Media Make-Up by The Biz at MCM Birmingham Comic Con


As part of the programme of events at this Spring’s MCM Birmingham Comic Con, Jennifer Lenard, Principal of The Biz Media Make-Up and Hair Academy, gave a series of make-up demonstrations and spoke about becoming a professional make-up artist.

KONICA MINOLTA DIGITAL CAMERAWhether you’re looking to enter the media industry or simply to learn more about the craft, The Biz offers a range of industry-recognised long and short courses throughout the year. These can take anything from a single day to a few months to complete, and cover everything from period and historical looks to special effects like cuts and wounds and elaborate fantasy and sci-fi creations.

In keeping with the weekend’s comic-book theme, Jennifer first showed attendees how to create a version of DC’s Poison Ivy character using an airbrush, glitter and real ivy leaves. She told the audience how much she enjoyed working on fantasy characters, since these afford a lot more creative freedom than more simple, everyday looks. Beginning with a shimmering, pale yellow base which helps to bring out the eyes by reflecting light, she then added a darker colour to enhance the eye shape. Green and black tones were then layered up around the eyes, nose and forehead by spraying an airbrush over pre-made stencils. The airbrush was also used to apply blusher. Jennifer explained that airbrushes help to create a more flawless look, though stressed that it takes practice to use one properly, and that it can be messy and even dangerous if used incorrectly. Between colours, the airbrush was cleaned out using an IPA (isopropyl alcohol) fluid. It tends to take longer to remove darker colours, so for this reason, it’s useful to start with the lightest shade you need to use and work up towards stronger colours gradually.

KONICA MINOLTA DIGITAL CAMERANext, she applied glitter using a damp sponge, creating brighter areas that contrasted with the dark colours beneath and added definition to the face. Water-soluble make-up glue was then used to apply false eyelashes and to stick ivy leaves to the forehead. When applying false eyelashes, it’s important to take into account the shape of a person’s eyes, and this can sometimes mean trimming down the lashes to suit them. Since the glue works better once it’s started to become tacky, she recommended applying glue to the second set of lashes before applying the first, to give the air more time to get at the glue. She also said that the person wearing them should keep their eyes closed for a few seconds afterwards to give them time to stick properly. When using glue elsewhere, working quickly is crucial, since the glue soon starts to “go off”, changing from having a honey-like consistency to more of a chewing gum texture.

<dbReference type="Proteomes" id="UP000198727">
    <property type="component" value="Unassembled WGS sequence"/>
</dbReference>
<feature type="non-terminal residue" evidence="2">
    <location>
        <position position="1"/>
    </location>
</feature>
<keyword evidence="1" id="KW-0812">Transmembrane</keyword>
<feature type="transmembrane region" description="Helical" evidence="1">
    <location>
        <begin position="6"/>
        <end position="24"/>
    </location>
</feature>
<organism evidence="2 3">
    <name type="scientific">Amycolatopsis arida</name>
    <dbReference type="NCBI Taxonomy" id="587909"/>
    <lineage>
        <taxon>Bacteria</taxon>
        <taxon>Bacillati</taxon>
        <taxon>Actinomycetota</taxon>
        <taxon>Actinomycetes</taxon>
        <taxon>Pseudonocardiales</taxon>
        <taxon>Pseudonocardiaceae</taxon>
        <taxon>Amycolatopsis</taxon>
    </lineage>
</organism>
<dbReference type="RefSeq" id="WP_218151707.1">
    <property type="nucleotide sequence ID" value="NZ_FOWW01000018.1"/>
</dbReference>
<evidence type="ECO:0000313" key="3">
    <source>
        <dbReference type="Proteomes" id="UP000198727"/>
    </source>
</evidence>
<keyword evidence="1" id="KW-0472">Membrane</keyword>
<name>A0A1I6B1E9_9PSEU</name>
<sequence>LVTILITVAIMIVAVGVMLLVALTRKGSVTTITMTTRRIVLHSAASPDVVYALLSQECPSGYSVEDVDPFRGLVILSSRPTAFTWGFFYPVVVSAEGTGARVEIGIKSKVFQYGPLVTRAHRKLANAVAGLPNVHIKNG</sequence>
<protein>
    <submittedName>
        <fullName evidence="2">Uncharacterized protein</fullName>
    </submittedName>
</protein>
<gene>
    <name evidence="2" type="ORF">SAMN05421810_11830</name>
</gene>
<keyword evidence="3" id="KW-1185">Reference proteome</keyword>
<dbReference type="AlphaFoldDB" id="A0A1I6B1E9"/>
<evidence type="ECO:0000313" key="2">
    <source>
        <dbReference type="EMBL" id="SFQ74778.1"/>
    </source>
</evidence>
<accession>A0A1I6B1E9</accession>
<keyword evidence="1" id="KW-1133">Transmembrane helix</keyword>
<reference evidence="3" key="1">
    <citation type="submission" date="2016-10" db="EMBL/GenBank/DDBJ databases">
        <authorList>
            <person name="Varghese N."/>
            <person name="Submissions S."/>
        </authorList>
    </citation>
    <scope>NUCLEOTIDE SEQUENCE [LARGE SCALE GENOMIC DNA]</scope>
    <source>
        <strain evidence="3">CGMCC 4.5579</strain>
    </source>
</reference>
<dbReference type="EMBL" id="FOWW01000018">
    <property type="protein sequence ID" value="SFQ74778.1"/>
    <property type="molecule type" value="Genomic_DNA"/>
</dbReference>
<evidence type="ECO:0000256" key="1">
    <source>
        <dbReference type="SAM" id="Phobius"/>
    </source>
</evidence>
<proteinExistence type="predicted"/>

KONICA MINOLTA DIGITAL CAMERAAsked about the biggest mistake people usually make when applying make-up, she said that people are often reluctant to use too much. “Don’t be afraid to be really bold with colours,” she said, adding that this was especially true for stage productions, where bright lights can really wash the colour away from people’s faces, and those further away can struggle to see expressions if things aren’t well defined. One of the great things about using make-up is that if it goes wrong, it’s easy to remove it and start over, so there’s no need to worry about experimenting a little.